This article is part of our investment series and is intended to explain the operation of professional credit.
How professional credit works
Banks offer business loans to finance investments in tangible assets, as well as investments in intangible assets (business, brand, license).
The term of the loan is generally determined by the depreciation period of the financed property.
The amount of the loan will depend on the type of property and the financial situation of the company, and will reach 100% of the value of the HT good. In any case, the company will have to pay the VAT advance.
If your loan concerns a business start-up, the bank will most likely require collateral and the amount contributed by the shareholders will affect the borrowing capacity of the company because the bank will ensure that the risks associated with the creation are shared. between the different contributors of capital.
Purchase of a professional vehicle
Your bank can offer you a loan to finance the purchase of a professional vehicle. The duration of this type of loan is usually 3 to 5 years.
It will be necessary to compare the cost of this solution with the other existing options to finance this type of purchase: leasing and long-term leasing.
Purchase of equipment
Equipment purchases can be financed with a conventional bank loan. The loan term will depend mainly on the type of equipment.
Here again the cost of this solution will be compared with the cost of a lease.
Professional real estate loan
Professional real estate loans are loans granted over a long period (8 to 15 years) to finance the purchase of a professional property.
The bank will ask for a guarantee on the financed property (lien registration of money, mortgage).
Purchase of intangible items
Banks generally offer credit to help finance the purchase of intangible assets. The duration of the loan varies according to the type of property purchased: share buyback, goodwill, license or trademark.
The different modes of repayment of professional bank loans
There are 3 different repayment modes:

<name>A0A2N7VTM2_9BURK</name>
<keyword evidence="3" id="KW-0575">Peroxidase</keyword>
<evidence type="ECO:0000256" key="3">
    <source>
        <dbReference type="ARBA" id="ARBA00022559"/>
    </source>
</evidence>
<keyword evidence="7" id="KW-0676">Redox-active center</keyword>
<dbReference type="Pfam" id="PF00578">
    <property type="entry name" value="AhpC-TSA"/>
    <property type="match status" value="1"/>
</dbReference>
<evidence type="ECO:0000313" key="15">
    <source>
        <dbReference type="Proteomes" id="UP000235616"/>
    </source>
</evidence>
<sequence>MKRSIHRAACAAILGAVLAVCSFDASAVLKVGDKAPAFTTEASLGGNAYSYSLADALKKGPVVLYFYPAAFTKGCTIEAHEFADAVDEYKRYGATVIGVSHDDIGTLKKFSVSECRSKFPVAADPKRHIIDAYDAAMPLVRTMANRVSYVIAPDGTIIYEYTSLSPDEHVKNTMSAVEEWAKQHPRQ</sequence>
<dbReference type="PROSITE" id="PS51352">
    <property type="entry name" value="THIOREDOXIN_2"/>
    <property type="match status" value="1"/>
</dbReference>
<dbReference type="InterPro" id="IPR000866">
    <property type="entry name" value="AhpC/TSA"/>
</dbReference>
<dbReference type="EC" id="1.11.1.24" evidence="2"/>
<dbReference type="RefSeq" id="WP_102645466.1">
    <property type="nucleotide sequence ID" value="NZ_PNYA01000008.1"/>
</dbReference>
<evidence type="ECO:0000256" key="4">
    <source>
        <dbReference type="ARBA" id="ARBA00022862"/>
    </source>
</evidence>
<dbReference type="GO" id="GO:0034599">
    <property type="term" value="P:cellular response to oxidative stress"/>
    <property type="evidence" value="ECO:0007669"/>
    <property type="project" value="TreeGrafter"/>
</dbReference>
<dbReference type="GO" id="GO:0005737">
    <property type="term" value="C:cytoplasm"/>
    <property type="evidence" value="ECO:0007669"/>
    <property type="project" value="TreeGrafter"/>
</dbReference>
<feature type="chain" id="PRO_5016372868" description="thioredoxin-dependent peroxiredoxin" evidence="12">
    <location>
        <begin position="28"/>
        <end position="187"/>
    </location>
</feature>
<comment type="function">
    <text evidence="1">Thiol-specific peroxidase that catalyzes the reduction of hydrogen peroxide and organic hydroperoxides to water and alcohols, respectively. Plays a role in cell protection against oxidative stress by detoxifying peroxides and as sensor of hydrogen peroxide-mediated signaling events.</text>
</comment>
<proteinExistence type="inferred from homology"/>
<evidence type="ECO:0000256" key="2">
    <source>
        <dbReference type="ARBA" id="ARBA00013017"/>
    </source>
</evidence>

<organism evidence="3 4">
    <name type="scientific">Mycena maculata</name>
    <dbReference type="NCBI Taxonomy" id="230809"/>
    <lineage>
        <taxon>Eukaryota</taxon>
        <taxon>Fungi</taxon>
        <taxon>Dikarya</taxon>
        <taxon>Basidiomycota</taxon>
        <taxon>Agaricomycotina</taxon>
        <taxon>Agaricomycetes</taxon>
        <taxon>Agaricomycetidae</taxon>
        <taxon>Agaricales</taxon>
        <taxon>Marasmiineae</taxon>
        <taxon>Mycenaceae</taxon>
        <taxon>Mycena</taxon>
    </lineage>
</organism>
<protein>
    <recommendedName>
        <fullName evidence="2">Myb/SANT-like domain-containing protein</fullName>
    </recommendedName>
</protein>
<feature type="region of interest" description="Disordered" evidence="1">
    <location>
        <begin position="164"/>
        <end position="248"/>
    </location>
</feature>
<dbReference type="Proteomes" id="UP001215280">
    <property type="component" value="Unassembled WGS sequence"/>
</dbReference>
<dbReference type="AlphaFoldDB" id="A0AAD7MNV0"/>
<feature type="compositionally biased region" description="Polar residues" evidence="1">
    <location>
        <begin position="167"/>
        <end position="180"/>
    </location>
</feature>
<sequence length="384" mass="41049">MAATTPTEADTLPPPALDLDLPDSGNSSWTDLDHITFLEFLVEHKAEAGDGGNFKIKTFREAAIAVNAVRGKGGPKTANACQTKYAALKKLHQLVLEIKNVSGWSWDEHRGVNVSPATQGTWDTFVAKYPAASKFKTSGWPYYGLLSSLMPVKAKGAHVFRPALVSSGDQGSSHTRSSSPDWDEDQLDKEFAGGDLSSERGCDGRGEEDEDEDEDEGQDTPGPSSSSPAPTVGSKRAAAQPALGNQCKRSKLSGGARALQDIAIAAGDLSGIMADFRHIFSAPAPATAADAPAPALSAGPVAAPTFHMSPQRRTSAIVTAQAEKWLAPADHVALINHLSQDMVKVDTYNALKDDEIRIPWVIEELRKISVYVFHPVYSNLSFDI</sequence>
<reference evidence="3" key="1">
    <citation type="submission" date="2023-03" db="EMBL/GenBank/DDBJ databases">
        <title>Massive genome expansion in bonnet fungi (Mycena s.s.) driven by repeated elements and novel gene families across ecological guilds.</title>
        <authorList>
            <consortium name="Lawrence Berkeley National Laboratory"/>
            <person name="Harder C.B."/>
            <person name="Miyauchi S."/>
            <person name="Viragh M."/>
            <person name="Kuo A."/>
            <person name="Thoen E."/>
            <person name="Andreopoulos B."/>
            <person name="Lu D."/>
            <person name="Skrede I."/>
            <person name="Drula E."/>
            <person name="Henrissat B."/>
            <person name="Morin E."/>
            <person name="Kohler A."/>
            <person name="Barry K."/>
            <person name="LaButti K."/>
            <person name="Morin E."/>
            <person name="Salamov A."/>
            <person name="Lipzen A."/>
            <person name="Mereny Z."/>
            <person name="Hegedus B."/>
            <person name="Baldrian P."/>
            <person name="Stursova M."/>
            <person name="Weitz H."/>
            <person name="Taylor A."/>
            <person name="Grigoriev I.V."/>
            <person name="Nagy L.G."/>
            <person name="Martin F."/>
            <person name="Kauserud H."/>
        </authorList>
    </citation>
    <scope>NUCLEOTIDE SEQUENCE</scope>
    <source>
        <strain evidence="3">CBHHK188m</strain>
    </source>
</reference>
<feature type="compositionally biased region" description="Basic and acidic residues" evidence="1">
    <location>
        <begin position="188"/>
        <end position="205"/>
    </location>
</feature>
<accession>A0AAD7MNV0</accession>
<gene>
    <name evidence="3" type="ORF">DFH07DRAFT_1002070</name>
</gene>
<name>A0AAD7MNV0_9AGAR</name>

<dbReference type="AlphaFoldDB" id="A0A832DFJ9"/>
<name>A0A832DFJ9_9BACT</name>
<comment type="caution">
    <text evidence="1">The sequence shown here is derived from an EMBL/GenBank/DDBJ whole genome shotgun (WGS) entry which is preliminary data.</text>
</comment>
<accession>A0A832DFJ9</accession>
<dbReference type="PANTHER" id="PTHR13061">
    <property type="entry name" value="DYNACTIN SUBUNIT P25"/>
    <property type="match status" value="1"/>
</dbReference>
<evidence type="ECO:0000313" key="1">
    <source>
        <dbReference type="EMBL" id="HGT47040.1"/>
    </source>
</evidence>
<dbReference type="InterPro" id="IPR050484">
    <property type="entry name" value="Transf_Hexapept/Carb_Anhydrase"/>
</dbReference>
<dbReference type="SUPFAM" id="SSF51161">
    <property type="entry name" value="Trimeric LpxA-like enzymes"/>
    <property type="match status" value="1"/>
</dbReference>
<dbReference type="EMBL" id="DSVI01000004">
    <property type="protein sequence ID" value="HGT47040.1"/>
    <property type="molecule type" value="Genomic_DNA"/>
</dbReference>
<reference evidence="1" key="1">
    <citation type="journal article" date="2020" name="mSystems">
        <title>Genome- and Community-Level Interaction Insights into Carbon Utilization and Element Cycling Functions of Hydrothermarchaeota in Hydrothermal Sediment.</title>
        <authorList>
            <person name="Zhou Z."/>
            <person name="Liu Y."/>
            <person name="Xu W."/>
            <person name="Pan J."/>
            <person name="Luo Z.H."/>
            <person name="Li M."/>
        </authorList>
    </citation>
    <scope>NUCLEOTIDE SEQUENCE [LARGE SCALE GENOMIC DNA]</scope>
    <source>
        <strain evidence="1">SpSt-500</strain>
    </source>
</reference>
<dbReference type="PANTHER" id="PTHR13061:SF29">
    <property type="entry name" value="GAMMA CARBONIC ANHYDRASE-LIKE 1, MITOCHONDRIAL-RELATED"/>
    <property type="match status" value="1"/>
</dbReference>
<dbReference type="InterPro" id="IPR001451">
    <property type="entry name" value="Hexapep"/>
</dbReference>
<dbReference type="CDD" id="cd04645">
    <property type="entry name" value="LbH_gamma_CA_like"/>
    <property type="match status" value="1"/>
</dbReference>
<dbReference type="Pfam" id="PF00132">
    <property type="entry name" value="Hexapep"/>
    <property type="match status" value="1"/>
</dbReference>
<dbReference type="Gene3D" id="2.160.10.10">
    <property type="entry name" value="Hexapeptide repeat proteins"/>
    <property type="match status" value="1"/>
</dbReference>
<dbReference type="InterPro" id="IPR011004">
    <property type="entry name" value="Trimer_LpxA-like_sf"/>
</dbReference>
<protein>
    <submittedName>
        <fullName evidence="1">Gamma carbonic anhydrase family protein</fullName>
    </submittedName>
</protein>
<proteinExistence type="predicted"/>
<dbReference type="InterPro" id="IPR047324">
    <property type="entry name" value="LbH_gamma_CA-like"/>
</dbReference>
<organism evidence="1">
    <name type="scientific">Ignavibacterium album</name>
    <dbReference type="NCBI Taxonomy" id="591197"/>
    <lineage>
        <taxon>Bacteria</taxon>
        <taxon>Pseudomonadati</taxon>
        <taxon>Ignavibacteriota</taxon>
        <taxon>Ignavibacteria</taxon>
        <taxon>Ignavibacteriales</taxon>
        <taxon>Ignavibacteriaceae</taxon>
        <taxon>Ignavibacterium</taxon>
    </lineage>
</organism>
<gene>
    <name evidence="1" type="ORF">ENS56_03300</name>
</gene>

The constant annuity
Constant annuity is the most common form of repayment. Its very simple: you pay each month or each quarter an amount fixed in advance.
The amount of the constant annuity covers both the repayment of principal and the payment of interest.
The advantage of this method of repayment is that the amount does not change which facilitates the development of your cash forecast. On the other hand, the portion of the capital repaid by the first annuities is often small, which makes the loan a little more expensive than a depreciable loan, for example.
The depreciable loan
When the loan is repayable, you pay each month or each quarter a fixed amount to repay the principal and interest calculated on the amount of capital remaining due.
With this formula, the interest expense, and therefore the total amount of your annuity, decreases as you repay capital.
The loan in fine
The loan in fine is a loan repayable at maturity. That is to say that during the life of the loan you only pay the interest, then once in maturity you repay the entire capital at one time.
In practice, the bank will generally ask you to put in parallel (often on life insurance) to sum allowing you to repay the principal at maturity. This investment also serves as collateral for the loan agreement.
The interest rate
Banks generally leave you a certain leeway with regard to the type of interest rate on the professional credit they grant you.
So you will probably have to choose between:
- a fixed rate: rate varying over the duration of the loan
- a variable rate: rate indexed on a base index
- an adjustable rate: rate indexed on a base index with a ceiling protecting you from a sharp rise in interest rates
The advantage of the fixed rate is that you know exactly how much you will pay in advance. However, depending on the evolution of interest rates, this option can be very expensive (if the rates drop sharply after the contract is signed) or very advantageous (if the rates go up).
On the other hand, a variable rate allows you to benefit from a fall in rates occurring after the setting up of bank credit, but leaves you in return exposed to a sudden rise in interest rates.
The adjustable rate meanwhile allows you to benefit from lower rates while limiting your exposure to higher.
My advice is to rate them as low as they are low or their downside is limited, and for reviewable when you think that rates have the potential to fall sharply. If your credit concerns a small amount or a very short period (1 to 2 years), opt for a fixed rate because the potential gain linked to a lower rate will surely be limited.
Insurance and guarantees
Depending on the financial situation of your company, the bank may require that you take certain insurance and that you bring a number of guarantees or a personal guarantee.